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Polytrazzo — 80% recycled material, 12% rapidly renewable material

January 12th, 2011

I came across this counter top/flooring product last month that looks interesting. Its product, Polytrazzo is similar to the other recycled-glass products like Vertrazzo and IceStone, but it’s made in Canada. At the moment it’s made in Vancouver, but following an email exchange with Dan Stubbs, the Director of Sales and Marketing for Polytrazzo, their ultimate goal is to be able to manufacture this product in various locations across Canada.

Polytrazzo’s originated from eurocrete(.com), a similar product designed for industrial flooring in the food manufacturing business, so you know, that if it’s good enough for an industrial food manufacturing facility, it has to be a pretty resilient material.  It was a simple switch to to recycled material when developing this new product that made it perfect for the commercial/residential market.

Polytrazzo is a product that consists of 80% recycled glass, 12% “not feedstock competing, non petroleum-based” vegetable oil and 8% white cement. Regarding the 8% cement in the product, Dan says: And yes, we know that white cement is frowned upon in the ‘green’ world; but we feel a product that is 92% environmentally friendly is step in the right direction. We have done a significant amount of testing and 8% is what is optimal right now.” The finished product is twice as hard as concrete and has a long lifespan. In fact it will outlast the concrete it sits on.

It is available in a variety of colours and thicknesses depending on if it’s going to be used as paneling, flooring or counter tops. It is scratch and chip resistant, non-porous, food grade, chemical resistant, waterproof membrane, zero VOC and it doesn’t need sealing. It’s one of the lowest maintenance products I’ve come across.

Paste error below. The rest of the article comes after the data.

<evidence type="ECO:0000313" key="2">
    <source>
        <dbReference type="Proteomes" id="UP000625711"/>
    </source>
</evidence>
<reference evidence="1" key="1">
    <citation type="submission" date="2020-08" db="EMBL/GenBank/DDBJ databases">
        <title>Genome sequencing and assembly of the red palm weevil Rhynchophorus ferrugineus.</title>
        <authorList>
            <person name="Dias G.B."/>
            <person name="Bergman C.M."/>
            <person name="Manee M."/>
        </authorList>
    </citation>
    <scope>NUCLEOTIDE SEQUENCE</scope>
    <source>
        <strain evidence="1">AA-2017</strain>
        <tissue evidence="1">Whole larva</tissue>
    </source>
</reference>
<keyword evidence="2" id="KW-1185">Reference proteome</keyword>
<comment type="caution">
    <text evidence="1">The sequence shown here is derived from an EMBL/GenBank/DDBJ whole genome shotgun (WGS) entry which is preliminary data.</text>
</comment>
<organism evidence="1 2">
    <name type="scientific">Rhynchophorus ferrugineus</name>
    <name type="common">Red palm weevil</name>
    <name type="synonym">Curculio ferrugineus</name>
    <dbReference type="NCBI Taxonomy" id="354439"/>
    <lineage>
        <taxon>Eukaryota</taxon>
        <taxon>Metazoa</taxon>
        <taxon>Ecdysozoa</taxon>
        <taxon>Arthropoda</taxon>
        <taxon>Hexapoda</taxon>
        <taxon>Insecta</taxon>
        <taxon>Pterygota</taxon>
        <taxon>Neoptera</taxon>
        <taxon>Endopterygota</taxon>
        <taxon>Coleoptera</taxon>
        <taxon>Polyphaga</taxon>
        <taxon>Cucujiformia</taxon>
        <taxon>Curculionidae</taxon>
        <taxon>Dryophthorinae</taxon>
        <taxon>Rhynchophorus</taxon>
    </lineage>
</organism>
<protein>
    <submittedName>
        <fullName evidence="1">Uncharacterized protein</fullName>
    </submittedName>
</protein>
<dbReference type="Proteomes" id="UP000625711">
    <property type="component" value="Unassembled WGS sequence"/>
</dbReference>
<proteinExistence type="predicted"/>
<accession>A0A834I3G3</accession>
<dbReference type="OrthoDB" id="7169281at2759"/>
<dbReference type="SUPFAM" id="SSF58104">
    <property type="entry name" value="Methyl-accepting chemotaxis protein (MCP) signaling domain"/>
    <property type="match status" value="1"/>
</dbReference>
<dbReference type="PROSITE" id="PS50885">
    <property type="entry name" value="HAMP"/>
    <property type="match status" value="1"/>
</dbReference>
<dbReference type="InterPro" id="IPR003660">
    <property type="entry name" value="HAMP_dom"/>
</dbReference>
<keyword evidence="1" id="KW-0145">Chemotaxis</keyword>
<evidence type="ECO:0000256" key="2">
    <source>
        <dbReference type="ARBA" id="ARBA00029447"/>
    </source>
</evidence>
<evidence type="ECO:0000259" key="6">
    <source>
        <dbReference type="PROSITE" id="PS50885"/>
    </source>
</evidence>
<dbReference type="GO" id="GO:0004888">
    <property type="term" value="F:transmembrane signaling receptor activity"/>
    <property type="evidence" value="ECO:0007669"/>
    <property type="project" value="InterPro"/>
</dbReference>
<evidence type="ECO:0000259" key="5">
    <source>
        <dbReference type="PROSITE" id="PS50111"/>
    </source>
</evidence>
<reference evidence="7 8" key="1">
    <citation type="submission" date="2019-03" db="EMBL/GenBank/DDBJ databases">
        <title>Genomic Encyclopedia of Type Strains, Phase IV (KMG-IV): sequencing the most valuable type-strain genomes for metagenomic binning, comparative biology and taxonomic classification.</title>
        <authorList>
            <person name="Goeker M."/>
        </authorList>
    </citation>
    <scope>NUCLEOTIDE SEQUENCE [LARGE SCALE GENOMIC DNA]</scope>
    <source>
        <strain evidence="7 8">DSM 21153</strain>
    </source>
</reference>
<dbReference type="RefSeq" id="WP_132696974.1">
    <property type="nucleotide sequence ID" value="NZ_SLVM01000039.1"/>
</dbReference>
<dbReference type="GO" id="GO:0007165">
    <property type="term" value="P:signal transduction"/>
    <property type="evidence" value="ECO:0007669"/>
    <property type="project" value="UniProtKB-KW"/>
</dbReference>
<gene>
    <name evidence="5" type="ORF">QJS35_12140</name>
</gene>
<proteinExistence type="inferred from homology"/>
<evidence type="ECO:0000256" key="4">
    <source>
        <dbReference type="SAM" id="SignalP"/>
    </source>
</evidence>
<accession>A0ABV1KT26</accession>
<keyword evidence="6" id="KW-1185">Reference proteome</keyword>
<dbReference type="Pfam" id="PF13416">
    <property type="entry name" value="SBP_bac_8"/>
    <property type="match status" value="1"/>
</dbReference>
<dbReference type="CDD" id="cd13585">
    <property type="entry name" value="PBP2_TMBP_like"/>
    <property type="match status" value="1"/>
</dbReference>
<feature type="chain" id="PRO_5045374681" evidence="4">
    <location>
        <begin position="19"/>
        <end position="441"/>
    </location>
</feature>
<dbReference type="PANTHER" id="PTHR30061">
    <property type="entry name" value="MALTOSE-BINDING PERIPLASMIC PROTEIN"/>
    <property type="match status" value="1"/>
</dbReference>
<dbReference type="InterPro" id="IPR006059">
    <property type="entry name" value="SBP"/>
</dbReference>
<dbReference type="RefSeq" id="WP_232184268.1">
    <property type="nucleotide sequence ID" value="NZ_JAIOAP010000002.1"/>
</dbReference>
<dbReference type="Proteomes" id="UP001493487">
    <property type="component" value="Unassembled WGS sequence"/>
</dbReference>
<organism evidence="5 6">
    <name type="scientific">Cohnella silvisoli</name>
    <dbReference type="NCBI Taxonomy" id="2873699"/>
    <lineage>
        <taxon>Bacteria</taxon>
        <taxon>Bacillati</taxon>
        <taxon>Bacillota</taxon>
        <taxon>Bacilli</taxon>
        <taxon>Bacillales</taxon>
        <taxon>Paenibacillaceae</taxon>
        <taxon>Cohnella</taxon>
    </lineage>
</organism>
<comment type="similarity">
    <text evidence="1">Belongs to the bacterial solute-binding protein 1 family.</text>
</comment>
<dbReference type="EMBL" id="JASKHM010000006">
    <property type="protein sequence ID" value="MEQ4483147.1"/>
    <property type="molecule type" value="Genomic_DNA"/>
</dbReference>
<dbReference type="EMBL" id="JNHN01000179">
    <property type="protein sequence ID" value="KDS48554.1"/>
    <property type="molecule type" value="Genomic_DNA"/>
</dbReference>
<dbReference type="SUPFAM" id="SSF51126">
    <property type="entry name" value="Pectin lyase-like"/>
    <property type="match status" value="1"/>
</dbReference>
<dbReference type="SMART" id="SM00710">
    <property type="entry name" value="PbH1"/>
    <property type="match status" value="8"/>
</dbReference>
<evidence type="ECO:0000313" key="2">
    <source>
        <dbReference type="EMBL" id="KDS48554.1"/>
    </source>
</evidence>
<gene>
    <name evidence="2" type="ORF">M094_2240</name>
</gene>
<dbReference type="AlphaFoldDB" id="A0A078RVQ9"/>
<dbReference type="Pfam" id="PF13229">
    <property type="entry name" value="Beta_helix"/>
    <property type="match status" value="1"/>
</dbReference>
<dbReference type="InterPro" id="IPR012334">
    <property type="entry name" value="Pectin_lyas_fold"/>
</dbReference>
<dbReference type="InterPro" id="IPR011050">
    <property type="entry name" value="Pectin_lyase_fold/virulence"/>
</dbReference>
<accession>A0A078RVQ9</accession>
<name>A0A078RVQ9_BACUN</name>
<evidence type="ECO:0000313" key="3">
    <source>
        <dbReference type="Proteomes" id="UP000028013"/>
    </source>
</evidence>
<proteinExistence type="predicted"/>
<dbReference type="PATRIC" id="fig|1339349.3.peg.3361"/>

Polytrazzo is available in a variety of natural resin colours including: blue, red, yellow, green (several shades) and grey (several shades), mixed with two different aggregates.

The product is available two ways: it is either pre-cast in the factory to order and sent to its final destination for installation by a traditional tile installer, or it is ready to be cast in situ, meaning that it is poured on site and left to cure and can be done by a professional terrazzo installer.

The cost: Locally in Vancouver, the product cost ranges from $7-8.50/square foot, in Toronto and outside of Vancouver, it’s about $8-9.50/square foot. Installation will cost $2-5/square foot, depending on the type of installation being done. The company has recommended installers they work with in the Toronto area.

The company’s goal is to set up more centres across Canada in order to manufacture the product in the area in which it’s used. At the moment, however, it’s manufactured in Vancouver and shipped across North America.

For more information contact Polytrazzo directly:


Concrete Elegance — concrete countertops with 88% recycled content

October 7th, 2010

I always hesitate to write about concrete as a green building material. Concrete manufacturing is one of the most energy and water intensive processes around with an average CO2 output of one kilogram per kilogram of concrete produced! So, when I was at the Green Building Festival a few weeks ago, I passed by the booth for Concrete Elegance and spoke with Alla Linetsky about her product. I had written about Concrete Elegance before, but it was purely from a decor perspective, its green attributes at that time were ignored. As it turns out, concrete from Concrete Elegance is a pretty ‘green’ product after all.

Concrete Elegance was established in 2004 and since 2006 the company has been continuously improving the environmental footprint of its product. Some of the improvements it has made include:

  • Replacing 80% of Portland Cement — the energy intensive part of concrete — with recycled cementing materials, mostly with steel mill slag from Ontario smelters
  • replacing all of the sand and gravel with the broken, multi-coloured glass shards left at the bottom of our recycling boxes that would otherwise go to landfill